To care for the large numbers of both sick and wounded that characterized the Civil War, a far more complex system than that existing in peacetime was necessary to provide medicines and hospital supplies, especially since the troops were often on the move. New York City remained the principal supply center, but medical purveyors opened additional depots at appropriate sites over the nation, including Baltimore and Cairo, Illinois. Minor depots were set up near large camps, preferably near railroads or water transportation and, if possible, near a market. Field purveyors accompanied armies on the march, obtaining supplies at the nearest depot and issuing them as needed.20

The amount of supplies actually on hand when the war began was small, and the size of the Army was growing rapidly. The manufacture of the various items that were needed was time consuming. Buyers turned to contractors who might be interested only in a profit without regard to the dictates of patriotism. As reports came in about hospitals without either clothing or bedding for their patients, buyers became desperate, profiteers began to thrive, and fraud became common. Large amounts of cloth

18Quote from Strong, Diary, p. 85; Maxwell, Sanitary Commission, p. 34; Woodward, Outlines, pp. 46-47; MSH 1, app.:1
19Charles S. Tripler and George C. Blackburn, Handbook for the Military Surgeon (Cincinnati: Robert Clark & Co., 1861), pp. 13-14, quote from p. 12; Maxwell, Sanitary Commission, p. 58; "Duties of the Army Surgeon . . . " "Sanitary Commission: Report of the Resident Secretary," and "The Week," all in American Medical Times 3 (1861):30, 91, and 107-08, respectively.
20Ltrs, Wood to Tripler (30 May 1861) and to J. H. Bailey (10Jun 1861) and Edwards to J. S. Bobbs (18 Oct 1861), all in RG 112, entry 2, 28:116 and 142 and 29:42, respectively; King to Finley (23 Aug 1861), RG 112, entry 12; MSH 1, pt. 3:964; Huston, Sinews, p. 174.


had to be purchased from abroad. Surgeons sometimes lacked even a complete supply of instruments, and a physician who wanted those of the most modern design might have to furnish them himself.21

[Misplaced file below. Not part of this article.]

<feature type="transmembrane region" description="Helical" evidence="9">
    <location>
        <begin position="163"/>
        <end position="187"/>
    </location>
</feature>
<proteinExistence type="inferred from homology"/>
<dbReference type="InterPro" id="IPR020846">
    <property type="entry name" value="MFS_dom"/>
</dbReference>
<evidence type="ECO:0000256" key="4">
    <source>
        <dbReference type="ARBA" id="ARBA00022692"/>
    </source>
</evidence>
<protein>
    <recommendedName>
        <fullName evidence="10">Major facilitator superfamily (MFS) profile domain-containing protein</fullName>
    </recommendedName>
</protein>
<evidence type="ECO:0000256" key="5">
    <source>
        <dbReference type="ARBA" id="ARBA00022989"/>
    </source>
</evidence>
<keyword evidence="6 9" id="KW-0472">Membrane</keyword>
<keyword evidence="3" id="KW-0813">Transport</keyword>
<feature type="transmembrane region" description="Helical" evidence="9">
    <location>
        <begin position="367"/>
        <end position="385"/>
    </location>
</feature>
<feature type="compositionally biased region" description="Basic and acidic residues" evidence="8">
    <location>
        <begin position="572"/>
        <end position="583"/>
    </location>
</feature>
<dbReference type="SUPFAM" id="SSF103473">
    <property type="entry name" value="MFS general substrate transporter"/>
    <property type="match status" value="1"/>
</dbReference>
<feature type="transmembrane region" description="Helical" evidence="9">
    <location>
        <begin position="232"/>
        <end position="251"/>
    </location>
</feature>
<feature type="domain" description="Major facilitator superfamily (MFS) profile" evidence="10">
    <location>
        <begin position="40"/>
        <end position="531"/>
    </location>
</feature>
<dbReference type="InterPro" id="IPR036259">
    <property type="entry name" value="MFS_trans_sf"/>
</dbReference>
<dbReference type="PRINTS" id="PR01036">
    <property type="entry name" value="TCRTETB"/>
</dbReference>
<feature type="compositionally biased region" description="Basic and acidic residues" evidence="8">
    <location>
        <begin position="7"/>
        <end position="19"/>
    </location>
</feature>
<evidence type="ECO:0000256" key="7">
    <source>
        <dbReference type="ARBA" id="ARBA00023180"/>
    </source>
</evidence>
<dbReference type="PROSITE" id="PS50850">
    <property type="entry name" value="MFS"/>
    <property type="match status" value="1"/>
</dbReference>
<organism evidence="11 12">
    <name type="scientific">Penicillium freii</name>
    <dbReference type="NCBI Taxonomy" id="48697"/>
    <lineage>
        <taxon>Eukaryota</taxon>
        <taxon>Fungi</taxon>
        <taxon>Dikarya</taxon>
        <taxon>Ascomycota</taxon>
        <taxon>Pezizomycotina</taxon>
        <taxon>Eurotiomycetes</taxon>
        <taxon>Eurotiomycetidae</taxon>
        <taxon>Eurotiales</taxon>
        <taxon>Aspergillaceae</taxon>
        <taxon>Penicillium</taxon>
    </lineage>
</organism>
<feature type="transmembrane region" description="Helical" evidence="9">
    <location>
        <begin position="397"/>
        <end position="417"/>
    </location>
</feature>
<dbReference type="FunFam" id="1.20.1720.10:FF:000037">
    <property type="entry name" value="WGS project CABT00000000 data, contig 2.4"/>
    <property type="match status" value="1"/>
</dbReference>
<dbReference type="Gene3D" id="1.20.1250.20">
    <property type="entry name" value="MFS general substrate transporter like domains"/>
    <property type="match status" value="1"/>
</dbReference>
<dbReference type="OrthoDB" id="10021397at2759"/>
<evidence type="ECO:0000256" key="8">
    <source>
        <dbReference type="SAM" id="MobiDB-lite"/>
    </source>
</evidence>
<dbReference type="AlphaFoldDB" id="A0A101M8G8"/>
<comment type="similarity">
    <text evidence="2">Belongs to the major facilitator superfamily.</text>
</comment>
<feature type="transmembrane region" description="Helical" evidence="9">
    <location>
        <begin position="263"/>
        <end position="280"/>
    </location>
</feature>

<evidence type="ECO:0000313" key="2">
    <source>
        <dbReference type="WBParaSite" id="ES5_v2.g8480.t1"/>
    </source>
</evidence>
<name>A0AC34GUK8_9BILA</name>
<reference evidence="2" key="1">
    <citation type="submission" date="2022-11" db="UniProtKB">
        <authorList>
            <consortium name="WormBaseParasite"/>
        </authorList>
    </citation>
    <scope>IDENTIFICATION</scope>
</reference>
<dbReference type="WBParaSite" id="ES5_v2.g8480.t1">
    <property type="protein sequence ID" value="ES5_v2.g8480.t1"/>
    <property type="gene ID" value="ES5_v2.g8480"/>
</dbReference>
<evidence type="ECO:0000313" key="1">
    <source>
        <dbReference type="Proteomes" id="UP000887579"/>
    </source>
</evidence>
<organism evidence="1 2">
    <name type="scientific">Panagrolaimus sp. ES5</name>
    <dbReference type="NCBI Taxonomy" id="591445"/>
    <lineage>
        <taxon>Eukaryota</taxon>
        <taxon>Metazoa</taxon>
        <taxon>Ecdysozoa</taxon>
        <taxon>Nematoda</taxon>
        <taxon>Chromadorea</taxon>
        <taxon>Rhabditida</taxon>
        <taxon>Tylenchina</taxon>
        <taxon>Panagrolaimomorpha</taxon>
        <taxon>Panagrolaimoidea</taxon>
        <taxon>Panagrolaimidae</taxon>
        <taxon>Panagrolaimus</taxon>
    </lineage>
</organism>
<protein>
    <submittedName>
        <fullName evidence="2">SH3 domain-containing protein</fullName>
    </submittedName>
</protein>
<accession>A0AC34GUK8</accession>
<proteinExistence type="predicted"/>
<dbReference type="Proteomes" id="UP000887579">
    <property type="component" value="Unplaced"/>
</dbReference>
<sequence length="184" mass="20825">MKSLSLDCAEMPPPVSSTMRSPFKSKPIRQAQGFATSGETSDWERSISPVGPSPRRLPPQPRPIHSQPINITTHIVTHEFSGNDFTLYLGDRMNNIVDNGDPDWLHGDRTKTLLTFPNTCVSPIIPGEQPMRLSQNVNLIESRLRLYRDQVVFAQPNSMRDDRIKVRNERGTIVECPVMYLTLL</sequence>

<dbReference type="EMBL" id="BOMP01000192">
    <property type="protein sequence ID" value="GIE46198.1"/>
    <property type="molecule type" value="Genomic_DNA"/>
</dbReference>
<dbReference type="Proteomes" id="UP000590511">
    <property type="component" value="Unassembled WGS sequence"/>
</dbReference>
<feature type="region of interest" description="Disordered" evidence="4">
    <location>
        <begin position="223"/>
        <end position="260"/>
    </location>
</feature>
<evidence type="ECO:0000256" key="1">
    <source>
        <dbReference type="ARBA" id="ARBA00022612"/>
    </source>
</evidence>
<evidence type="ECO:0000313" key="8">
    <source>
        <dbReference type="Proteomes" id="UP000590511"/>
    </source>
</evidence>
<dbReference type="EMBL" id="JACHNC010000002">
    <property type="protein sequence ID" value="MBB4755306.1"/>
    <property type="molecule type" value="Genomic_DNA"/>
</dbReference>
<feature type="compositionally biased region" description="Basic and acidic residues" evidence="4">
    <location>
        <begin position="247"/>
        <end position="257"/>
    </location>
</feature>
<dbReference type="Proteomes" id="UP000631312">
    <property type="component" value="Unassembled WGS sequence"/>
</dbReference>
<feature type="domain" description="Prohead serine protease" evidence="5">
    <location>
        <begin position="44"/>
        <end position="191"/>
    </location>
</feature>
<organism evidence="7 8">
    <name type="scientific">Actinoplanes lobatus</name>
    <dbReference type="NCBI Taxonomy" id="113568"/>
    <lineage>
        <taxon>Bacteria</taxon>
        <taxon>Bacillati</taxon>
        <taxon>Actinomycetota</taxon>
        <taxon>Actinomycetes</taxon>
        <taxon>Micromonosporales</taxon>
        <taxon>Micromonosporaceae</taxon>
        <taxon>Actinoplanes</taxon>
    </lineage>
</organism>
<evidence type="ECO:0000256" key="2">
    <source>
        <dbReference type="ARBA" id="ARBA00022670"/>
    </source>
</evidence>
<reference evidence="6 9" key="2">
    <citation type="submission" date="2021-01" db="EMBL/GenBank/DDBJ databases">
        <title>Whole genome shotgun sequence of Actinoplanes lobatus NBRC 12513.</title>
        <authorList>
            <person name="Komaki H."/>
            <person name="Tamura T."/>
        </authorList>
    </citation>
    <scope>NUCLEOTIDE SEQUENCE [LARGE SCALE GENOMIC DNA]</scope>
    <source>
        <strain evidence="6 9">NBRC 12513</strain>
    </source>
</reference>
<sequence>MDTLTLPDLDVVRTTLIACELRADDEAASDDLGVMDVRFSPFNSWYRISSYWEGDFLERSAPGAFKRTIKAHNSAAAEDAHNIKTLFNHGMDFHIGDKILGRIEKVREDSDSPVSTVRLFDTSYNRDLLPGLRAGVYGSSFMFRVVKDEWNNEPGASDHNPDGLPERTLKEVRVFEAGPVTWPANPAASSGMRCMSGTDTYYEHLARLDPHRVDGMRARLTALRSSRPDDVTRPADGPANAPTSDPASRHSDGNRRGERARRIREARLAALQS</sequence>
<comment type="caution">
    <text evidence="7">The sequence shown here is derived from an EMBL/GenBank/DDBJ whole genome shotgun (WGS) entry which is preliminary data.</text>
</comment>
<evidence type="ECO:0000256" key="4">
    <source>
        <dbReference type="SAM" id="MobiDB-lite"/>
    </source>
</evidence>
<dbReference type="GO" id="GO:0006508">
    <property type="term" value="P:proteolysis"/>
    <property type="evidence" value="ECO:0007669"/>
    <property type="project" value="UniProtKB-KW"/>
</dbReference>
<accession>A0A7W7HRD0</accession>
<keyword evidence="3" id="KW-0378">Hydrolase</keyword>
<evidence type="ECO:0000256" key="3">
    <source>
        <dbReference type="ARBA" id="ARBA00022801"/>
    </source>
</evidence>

Medicines were not always a problem in the early months of the war. Many new regiments were initially supplied by the state from which they came, but others had to draw upon the Medical Department's purveyor. When he could not contact a purchasing officer of his own department, the medical officer had to obtain medicines through the Subsistence or the Quartermaster's Department. Many volunteer doctors further complicated the problem of supplying medicines by their failure to appreciate the advantages of limiting the variety bought. Some had favorite potions that were not to be found on the department's supply table, a document to which few additions were made when it was revised in the summer of 1861. Surgeon General Finley insisted that no unlisted items could be distributed without his personal approval.22

Slow transportation, complex ordering procedures, and the efforts of well-intentioned civilians also complicated medical supply. Delays forced medical officers to buy locally, and citizens added to the confusion by donating items that were not necessarily needed. Ambulances and many items involved in the building and equipping of military hospitals had to be obtained through the quartermaster, which added further complexities to the Medical Department's operations.23

Surgeons made ingenious attempts to stretch the Department's resources. They sold the bones and fat from the meat fed to patients, for example, as well as stale bread, old newspapers, and similar items, and used the proceeds to buy whatever they believed to be of general benefit, such as books for the hospital's library, daily papers, magazines, and even musical instruments. The Medical Department received credit on Subsistence Department books for unused rations. At those hospitals where the produce of gardens or fish caught by convalescents could be added to the facility's larder, the amount in this so-called hospital fund could be significant. The sum was used to add special items to the diet, and at one hospital it also paid the salary of a professional cook whose skills resulted in considerable savings to the hospital by eliminating waste.24

While the varied demands of the early months of the war almost overwhelmed the Medical Department, many patriotic groups attempted to help in the care and feeding of Union soldiers. Their aid at first tended to be haphazard and inefficient, but not long after the war began and with Medical Department encouragement, a group of private citizens, one of whose leaders was a former Department surgeon, created an organization designed to coordinate efforts to aid the sick and wounded and to prevent disease. The U.S. Sanitary Commission was a less powerful but more pervasive version of a commission that had aided British soldiers during the Crimean War, and its work was officially approved

21Ltr, Satterlee to Wood (22 May 1861), RG 112, entry 12; Huston, Sinews, pp. 179-80, 184; John Shaw Billings, "Medical Reminiscences of the Civil War," Transactions of the College of Physicians of Philadelphia, 3d ser., 27 (1905):114-15.
22Ltr, Finley to Med Dirs (11 Nov 1861), RG 112, entry 2, 29:95; SOs, Thomas (no. 232, 28 Apr 1861), RG 112, entry 57.
23Ltrs, Wood to L. Thomas (20 May 1861), RG 112, entry 2, 28:78; Laub to McLaren (11 Jun 1861), RG 112, entry 12; Courtney R. Hall, "The Lessons of the War Between the States," in History of American Medicine, ed. Felix Martin-Ibanez (New York: MD Publications, 1959), p. 73.